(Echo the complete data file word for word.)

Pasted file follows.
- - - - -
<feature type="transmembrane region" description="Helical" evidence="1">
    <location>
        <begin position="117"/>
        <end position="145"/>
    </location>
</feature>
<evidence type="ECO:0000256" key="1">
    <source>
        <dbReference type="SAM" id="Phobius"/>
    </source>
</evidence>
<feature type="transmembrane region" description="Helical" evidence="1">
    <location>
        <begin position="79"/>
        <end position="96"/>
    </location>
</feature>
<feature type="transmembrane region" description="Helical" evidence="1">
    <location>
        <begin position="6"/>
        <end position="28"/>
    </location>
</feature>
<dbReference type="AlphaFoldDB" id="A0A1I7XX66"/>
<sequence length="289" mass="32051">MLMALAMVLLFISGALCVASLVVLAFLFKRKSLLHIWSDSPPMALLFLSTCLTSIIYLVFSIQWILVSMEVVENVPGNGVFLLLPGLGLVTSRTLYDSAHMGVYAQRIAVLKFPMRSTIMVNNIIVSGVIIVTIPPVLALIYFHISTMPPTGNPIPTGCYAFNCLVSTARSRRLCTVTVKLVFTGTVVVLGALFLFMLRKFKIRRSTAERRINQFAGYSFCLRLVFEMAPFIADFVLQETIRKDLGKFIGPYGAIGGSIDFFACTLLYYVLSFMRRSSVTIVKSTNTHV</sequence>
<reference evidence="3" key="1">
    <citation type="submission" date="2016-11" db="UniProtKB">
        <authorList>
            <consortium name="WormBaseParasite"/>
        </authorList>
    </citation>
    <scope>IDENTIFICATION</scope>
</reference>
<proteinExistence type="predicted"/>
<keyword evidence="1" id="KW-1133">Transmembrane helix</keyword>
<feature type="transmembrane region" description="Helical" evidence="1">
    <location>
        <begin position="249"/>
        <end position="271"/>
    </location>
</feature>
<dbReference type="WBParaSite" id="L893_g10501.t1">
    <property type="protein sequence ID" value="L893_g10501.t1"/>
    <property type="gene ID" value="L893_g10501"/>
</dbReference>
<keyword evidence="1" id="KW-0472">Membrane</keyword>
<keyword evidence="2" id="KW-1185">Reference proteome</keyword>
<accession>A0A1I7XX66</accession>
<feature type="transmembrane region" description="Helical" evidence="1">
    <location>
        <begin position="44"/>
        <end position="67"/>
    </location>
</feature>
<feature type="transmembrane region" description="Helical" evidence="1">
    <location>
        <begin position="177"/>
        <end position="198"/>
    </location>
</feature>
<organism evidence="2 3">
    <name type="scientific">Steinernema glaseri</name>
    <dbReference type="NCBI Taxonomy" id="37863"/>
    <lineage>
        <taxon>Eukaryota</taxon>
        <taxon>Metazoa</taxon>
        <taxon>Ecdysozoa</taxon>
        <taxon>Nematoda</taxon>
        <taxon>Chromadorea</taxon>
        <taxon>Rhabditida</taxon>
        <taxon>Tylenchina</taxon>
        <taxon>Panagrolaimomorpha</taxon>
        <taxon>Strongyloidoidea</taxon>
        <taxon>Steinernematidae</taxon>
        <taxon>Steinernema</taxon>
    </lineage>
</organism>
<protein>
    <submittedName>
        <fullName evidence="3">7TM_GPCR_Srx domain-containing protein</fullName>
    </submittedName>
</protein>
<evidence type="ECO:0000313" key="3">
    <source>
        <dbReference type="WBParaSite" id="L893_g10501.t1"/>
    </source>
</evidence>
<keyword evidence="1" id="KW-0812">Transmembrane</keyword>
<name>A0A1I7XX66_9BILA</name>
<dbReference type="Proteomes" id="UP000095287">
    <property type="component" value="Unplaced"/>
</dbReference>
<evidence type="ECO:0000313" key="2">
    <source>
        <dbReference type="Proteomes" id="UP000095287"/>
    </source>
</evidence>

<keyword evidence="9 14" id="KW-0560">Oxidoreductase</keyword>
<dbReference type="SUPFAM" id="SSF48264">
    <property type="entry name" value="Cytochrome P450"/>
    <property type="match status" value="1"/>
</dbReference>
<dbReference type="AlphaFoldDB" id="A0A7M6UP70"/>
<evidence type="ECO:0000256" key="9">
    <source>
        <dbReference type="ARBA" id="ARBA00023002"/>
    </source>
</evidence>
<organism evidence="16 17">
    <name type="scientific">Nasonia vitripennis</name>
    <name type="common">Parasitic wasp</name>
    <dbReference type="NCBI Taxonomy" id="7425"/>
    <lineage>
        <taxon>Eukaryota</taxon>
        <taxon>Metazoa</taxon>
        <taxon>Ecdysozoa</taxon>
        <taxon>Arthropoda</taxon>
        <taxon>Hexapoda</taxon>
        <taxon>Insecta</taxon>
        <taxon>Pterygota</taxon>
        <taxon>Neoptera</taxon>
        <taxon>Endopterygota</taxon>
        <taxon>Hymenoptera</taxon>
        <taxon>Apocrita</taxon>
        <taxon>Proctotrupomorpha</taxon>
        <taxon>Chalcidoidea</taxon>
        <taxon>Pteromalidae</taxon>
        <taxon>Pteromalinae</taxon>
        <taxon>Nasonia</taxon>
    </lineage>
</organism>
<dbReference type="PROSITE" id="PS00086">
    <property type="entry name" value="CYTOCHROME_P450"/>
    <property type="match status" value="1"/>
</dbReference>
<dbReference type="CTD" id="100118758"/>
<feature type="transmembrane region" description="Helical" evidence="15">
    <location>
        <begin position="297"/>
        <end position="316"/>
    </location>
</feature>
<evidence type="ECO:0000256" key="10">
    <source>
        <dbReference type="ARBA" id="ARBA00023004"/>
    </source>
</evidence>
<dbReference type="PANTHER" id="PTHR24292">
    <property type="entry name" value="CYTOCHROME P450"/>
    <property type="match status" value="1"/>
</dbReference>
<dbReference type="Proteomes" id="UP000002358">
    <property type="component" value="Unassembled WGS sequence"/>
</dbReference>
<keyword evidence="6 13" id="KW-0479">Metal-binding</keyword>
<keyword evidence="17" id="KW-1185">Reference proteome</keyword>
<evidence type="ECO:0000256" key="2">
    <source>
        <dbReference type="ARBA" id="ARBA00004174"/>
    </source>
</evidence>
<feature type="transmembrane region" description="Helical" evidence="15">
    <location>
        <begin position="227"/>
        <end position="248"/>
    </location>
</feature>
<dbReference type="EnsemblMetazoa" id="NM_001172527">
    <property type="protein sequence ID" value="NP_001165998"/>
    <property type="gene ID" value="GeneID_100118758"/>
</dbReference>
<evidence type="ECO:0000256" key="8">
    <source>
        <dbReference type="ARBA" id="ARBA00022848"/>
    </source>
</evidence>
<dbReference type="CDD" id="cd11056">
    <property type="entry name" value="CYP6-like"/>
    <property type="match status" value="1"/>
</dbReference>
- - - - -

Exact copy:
<feature type="transmembrane region" description="Helical" evidence="1">
    <location>
        <begin position="117"/>
        <end position="145"/>
    </location>
</feature>
<evidence type="ECO:0000256" key="1">
    <source>
        <dbReference type="SAM" id="Phobius"/>
    </source>
</evidence>
<feature type="transmembrane region" description="Helical" evidence="1">
    <location>
        <begin position="79"/>
        <end position="96"/>
    </location>
</feature>
<feature type="transmembrane region" description="Helical" evidence="1">
    <location>
        <begin position="6"/>
        <end position="28"/>
    </location>
</feature>
<dbReference type="AlphaFoldDB" id="A0A1I7XX66"/>
<sequence length="289" mass="32051">MLMALAMVLLFISGALCVASLVVLAFLFKRKSLLHIWSDSPPMALLFLSTCLTSIIYLVFSIQWILVSMEVVENVPGNGVFLLLPGLGLVTSRTLYDSAHMGVYAQRIAVLKFPMRSTIMVNNIIVSGVIIVTIPPVLALIYFHISTMPPTGNPIPTGCYAFNCLVSTARSRRLCTVTVKLVFTGTVVVLGALFLFMLRKFKIRRSTAERRINQFAGYSFCLRLVFEMAPFIADFVLQETIRKDLGKFIGPYGAIGGSIDFFACTLLYYVLSFMRRSSVTIVKSTNTHV</sequence>
<reference evidence="3" key="1">
    <citation type="submission" date="2016-11" db="UniProtKB">
        <authorList>
            <consortium name="WormBaseParasite"/>
        </authorList>
    </citation>
    <scope>IDENTIFICATION</scope>
</reference>
<proteinExistence type="predicted"/>
<keyword evidence="1" id="KW-1133">Transmembrane helix</keyword>
<feature type="transmembrane region" description="Helical" evidence="1">
    <location>
        <begin position="249"/>
        <end position="271"/>
    </location>
</feature>
<dbReference type="WBParaSite" id="L893_g10501.t1">
    <property type="protein sequence ID" value="L893_g10501.t1"/>
    <property type="gene ID" value="L893_g10501"/>
</dbReference>
<keyword evidence="1" id="KW-0472">Membrane</keyword>
<keyword evidence="2" id="KW-1185">Reference proteome</keyword>
<accession>A0A1I7XX66</accession>
<feature type="transmembrane region" description="Helical" evidence="1">
    <location>
        <begin position="44"/>
        <end position="67"/>
    </location>
</feature>
<feature type="transmembrane region" description="Helical" evidence="1">
    <location>
        <begin position="177"/>
        <end position="198"/>
    </location>
</feature>
<organism evidence="2 3">
    <name type="scientific">Steinernema glaseri</name>
    <dbReference type="NCBI Taxonomy" id="37863"/>
    <lineage>
        <taxon>Eukaryota</taxon>
        <taxon>Metazoa</taxon>
        <taxon>Ecdysozoa</taxon>
        <taxon>Nematoda</taxon>
        <taxon>Chromadorea</taxon>
        <taxon>Rhabditida</taxon>
        <taxon>Tylenchina</taxon>
        <taxon>Panagrolaimomorpha</taxon>
        <taxon>Strongyloidoidea</taxon>
        <taxon>Steinernematidae</taxon>
        <taxon>Steinernema</taxon>
    </lineage>
</organism>
<protein>
    <submittedName>
        <fullName evidence="3">7TM_GPCR_Srx domain-containing protein</fullName>
    </submittedName>
</protein>
<evidence type="ECO:0000313" key="3">
    <source>
        <dbReference type="WBParaSite" id="L893_g10501.t1"/>
    </source>
</evidence>
<keyword evidence="1" id="KW-0812">Transmembrane</keyword>
<name>A0A1I7XX66_9BILA</name>
<dbReference type="Proteomes" id="UP000095287">
    <property type="component" value="Unplaced"/>
</dbReference>
<evidence type="ECO:0000313" key="2">
    <source>
        <dbReference type="Proteomes" id="UP000095287"/>
    </source>
</evidence>

<keyword evidence="9 14" id="KW-0560">Oxidoreductase</keyword>
<dbReference type="SUPFAM" id="SSF48264">
    <property type="entry name" value="Cytochrome P450"/>
    <property type="match status" value="1"/>
</dbReference>
<dbReference type="AlphaFoldDB" id="A0A7M6UP70"/>
<evidence type="ECO:0000256" key="9">
    <source>
        <dbReference type="ARBA" id="ARBA00023002"/>
    </source>
</evidence>
<organism evidence="16 17">
    <name type="scientific">Nasonia vitripennis</name>
    <name type="common">Parasitic wasp</name>
    <dbReference type="NCBI Taxonomy" id="7425"/>
    <lineage>
        <taxon>Eukaryota</taxon>
        <taxon>Metazoa</taxon>
        <taxon>Ecdysozoa</taxon>
        <taxon>Arthropoda</taxon>
        <taxon>Hexapoda</taxon>
        <taxon>Insecta</taxon>
        <taxon>Pterygota</taxon>
        <taxon>Neoptera</taxon>
        <taxon>Endopterygota</taxon>
        <taxon>Hymenoptera</taxon>
        <taxon>Apocrita</taxon>
        <taxon>Proctotrupomorpha</taxon>
        <taxon>Chalcidoidea</taxon>
        <taxon>Pteromalidae</taxon>
        <taxon>Pteromalinae</taxon>
        <taxon>Nasonia</taxon>
    </lineage>
</organism>
<dbReference type="PROSITE" id="PS00086">
    <property type="entry name" value="CYTOCHROME_P450"/>
    <property type="match status" value="1"/>
</dbReference>
<dbReference type="CTD" id="100118758"/>
<feature type="transmembrane region" description="Helical" evidence="15">
    <location>
        <begin position="297"/>
        <end position="316"/>
    </location>
</feature>
<evidence type="ECO:0000256" key="10">
    <source>
        <dbReference type="ARBA" id="ARBA00023004"/>
    </source>
</evidence>
<dbReference type="PANTHER" id="PTHR24292">
    <property type="entry name" value="CYTOCHROME P450"/>
    <property type="match status" value="1"/>
</dbReference>
<dbReference type="Proteomes" id="UP000002358">
    <property type="component" value="Unassembled WGS sequence"/>
</dbReference>
<keyword evidence="6 13" id="KW-0479">Metal-binding</keyword>
<keyword evidence="17" id="KW-1185">Reference proteome</keyword>
<evidence type="ECO:0000256" key="2">
    <source>
        <dbReference type="ARBA" id="ARBA00004174"/>
    </source>
</evidence>
<feature type="transmembrane region" description="Helical" evidence="15">
    <location>
        <begin position="227"/>
        <end position="248"/>
    </location>
</feature>
<dbReference type="EnsemblMetazoa" id="NM_001172527">
    <property type="protein sequence ID" value="NP_001165998"/>
    <property type="gene ID" value="GeneID_100118758"/>
</dbReference>
<evidence type="ECO:0000256" key="8">
    <source>
        <dbReference type="ARBA" id="ARBA00022848"/>
    </source>
</evidence>
<dbReference type="CDD" id="cd11056">
    <property type="entry name" value="CYP6-like"/>
    <property type="match status" value="1"/>
</dbReference>